Why Do Some Couples Get “Stuck” in Their Relationships?

22 December 2021 | 4 mins

Many of us can look back on a previous relationship, especially with the benefit of hindsight and think, 'we should have broken up sooner'.

Most of us can look back on a previous relationship and think, We should have broken up sooner.

In retrospect, it’s easy to see that you and an ex should have broken up sooner, earlier into the relationship before it got serious. But hindsight is a double-edged sword, and we often forget how we felt at the time: things were adequate. They were okay, so we just coasted through months, even years, without really stopping to consider where we were going, whether our partner met our needs, and whether—deep down—we were even happy at all.

People in unsatisfying long-term relationships can be held back too long by stagnant partnerships simply because they’re comfortable and stress-free—only to wake up five years later and realize the person sleeping next to them is not life partner material. The feeling of being “stuck” can be paralyzing.

When people get stuck in such relationships, it’s generally because they’re caught between two different types of commitment: dedication and constraint. It’s a stark dichotomy: How much do I want to be in this relationship?(dedication) vs. To what extent am I in this relationship only because I don’t feel I can leave? (constraint).

Strong relationships balance both types of commitment. These couples want to be together because they genuinely enjoy and value each other’s company—but also feel compelled to make the relationship work because they’ve built a life together. Marriage, children, pets, home ownership, entwined family dynamics: All these factors make it harder to break up. Constraint can be as valid a reason to stay together as dedication, inspiring couples to work through things for the right reasons, rather than break up rashly and live to regret the decision.

The honeymoon phase is notoriously—and universally—deceptive. The beginning of the relationship is wonderful, euphoric. That’s why people in unfulfilling long-term relationships so often hark back to those halcyon “early days,” long for that happiness once more, and wonder in a quiet moment what ever happened to that person they once knew. Why did the good times fade away?

But while this thought process is ubiquitous no matter the strength of the relationship, only strong couples continually find new avenues for growth and connection. When these sources of rejuvenation cannot be found, couples become stuck—and what’s more, they often also lack the motivation to induce the breakup, because the inevitable turmoil seems surely more trouble than it’s worth.

When we stop considering whether we’re compatible with our partner and whether our needs are being met—something’s gone badly awry. But leaving a long-term relationship that on the surface is going well enough requires either a significant life event to catalyze proceedings or a gradual building of personal momentum to change your life. An example of the former is infidelity, either yours or your partner’s. But for most people, the feeling grows slowly and silently, as they recognize the void between their goals, interests, and values, and those of their partner. They see their life passing by, and reach a tipping point at which they realize their partner will never change; their lives will never align in the ways they once dreamed of.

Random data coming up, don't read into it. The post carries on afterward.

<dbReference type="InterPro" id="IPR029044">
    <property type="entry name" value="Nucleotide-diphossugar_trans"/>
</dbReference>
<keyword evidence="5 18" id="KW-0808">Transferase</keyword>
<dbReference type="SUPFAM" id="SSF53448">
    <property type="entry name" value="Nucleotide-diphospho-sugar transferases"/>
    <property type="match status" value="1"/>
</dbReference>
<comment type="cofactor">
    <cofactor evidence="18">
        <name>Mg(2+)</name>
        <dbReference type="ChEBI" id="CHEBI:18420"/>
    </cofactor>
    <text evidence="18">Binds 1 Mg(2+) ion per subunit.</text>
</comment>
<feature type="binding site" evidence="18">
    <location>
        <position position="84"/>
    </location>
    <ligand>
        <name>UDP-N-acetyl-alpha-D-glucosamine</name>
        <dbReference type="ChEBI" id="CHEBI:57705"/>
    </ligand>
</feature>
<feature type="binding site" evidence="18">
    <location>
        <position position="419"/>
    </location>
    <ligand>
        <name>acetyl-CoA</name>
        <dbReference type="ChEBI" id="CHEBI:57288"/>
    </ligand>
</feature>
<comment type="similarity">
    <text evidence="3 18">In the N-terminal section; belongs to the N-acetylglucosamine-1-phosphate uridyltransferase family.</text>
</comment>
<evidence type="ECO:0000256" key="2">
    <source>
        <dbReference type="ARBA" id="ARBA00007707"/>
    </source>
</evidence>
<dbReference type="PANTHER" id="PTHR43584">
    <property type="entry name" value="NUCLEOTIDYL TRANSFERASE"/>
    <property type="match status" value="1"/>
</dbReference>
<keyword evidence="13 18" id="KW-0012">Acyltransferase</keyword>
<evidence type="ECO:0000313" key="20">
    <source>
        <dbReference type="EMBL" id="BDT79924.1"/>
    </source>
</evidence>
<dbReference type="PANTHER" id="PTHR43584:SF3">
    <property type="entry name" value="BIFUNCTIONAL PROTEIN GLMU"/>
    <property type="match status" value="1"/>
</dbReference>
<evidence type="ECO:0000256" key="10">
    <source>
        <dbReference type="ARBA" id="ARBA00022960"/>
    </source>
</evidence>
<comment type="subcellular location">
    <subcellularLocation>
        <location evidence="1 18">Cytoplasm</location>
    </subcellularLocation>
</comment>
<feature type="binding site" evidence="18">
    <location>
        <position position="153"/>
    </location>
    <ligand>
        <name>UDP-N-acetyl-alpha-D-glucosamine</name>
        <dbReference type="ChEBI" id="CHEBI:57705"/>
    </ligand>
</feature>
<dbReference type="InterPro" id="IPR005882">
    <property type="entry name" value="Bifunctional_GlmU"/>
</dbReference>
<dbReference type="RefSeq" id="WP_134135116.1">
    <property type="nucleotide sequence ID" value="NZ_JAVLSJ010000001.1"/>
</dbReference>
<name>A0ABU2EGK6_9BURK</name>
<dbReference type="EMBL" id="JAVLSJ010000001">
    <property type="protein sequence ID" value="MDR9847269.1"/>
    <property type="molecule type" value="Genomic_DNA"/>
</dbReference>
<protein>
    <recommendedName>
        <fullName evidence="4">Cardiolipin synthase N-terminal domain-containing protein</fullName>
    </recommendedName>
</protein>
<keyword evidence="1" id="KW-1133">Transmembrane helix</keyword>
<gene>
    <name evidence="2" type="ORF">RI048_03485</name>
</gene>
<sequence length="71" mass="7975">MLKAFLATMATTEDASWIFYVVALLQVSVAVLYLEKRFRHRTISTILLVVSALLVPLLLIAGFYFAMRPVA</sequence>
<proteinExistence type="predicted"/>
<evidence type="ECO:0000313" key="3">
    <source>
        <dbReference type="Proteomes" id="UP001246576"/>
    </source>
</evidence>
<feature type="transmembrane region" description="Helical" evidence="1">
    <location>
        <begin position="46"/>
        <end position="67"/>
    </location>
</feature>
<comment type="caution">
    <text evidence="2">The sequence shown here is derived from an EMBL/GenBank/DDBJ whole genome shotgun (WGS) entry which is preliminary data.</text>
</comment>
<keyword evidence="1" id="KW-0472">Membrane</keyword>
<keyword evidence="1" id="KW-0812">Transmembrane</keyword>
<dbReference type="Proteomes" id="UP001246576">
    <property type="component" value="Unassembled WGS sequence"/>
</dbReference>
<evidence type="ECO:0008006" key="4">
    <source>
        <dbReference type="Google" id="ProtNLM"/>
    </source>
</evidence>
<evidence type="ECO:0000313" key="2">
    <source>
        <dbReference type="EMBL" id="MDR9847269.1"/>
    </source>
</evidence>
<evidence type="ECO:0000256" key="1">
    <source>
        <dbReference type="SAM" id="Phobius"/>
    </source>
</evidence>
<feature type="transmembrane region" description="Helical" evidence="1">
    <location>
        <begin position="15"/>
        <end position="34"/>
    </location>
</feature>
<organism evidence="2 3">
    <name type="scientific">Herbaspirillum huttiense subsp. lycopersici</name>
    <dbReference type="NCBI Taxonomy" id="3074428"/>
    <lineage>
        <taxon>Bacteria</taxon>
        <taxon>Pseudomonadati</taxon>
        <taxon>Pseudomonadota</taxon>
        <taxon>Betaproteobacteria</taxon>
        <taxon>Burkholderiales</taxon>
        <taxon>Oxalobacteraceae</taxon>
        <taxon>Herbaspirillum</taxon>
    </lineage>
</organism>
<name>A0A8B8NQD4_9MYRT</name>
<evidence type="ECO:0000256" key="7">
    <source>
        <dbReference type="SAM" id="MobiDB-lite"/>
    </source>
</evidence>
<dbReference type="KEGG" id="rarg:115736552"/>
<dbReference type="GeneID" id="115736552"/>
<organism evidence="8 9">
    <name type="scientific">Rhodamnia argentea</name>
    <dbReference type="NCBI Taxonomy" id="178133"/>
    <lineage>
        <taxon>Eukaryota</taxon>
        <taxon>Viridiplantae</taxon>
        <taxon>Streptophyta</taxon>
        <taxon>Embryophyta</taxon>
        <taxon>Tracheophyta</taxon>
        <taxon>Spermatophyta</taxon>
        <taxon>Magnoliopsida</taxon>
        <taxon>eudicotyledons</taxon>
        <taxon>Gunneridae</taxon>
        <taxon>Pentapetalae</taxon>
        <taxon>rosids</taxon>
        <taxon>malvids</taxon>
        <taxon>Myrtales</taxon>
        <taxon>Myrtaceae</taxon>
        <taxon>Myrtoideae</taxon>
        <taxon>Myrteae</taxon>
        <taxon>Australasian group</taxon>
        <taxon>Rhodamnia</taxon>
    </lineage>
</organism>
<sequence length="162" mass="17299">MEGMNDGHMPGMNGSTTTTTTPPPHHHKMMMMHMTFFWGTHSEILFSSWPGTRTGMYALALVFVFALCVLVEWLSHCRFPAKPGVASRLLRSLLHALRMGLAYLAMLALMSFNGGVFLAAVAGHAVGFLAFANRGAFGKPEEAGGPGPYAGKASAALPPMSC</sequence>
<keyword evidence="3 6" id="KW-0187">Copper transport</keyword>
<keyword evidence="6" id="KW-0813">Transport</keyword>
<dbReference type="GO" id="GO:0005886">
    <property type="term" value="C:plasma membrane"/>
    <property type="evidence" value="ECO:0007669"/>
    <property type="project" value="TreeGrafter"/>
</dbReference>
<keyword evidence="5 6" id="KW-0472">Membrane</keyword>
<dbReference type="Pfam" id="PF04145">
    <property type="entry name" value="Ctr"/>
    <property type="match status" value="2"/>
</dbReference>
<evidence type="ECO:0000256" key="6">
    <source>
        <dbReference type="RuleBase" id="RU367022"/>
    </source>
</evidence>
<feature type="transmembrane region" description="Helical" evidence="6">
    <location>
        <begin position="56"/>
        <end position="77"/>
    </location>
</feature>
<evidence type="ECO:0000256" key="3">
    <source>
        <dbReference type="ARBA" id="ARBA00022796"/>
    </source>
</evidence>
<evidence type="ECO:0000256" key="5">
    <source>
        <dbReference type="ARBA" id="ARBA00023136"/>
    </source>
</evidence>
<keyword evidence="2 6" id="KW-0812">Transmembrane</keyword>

Not every relationship is destined to lead to the ultimate commitment—and that’s a good thing. Dating is a mutual experiment and journey of which everyone partakes, honing their partner preferences and learning about themselves along the way. Even relationships that feel “fine” are sometimes best ended. Moving on opens the door to more fulfilling relationships with people who are oriented toward our own life’s journey. Breaking up is sometimes the kindest action to take—not only for yourself, but for your partner too. It’s possible to respect them and even “love” them by knowing what’s best for them is to be with someone else. These are tough decisions—but if you need a little extra advice figuring things out, we can help.

Maclynn International is a boutique, multi-award-winning introductions agency with offices in New York, California, and London. We’re world-renowned for bringing together highly compatible singles, and our matchmakers are eminent relationship experts in their own right. So if you’ve been through a breakup, are looking for a fresh start, or even just need a sounding board to discuss your relationship woes—we’re here to listen. Get in touch today, and let’s clarify your goals and feelings, then set you on the path to meeting that special someone you deserve—and who deserves you.

Gina

About the Author

Gina Yannotta

Gina Yannotta is Head Matchmaker & Chief Operating Officer at Maclynn International's New York office. Gina’s unyielding passion for the field, in combination with her extensive experience in matchmaking, has allowed her to orchestrate successful and everlasting relationships amongst her clients. Tasked with running the Manhattan office, Gina utilizes her interpersonal skills and relationship expertise to make a splash in the matchmaking pool, personally connecting her clients with their ultimate match while simultaneously taking advantage of the endless possibilities that NYC offers to its client-base.

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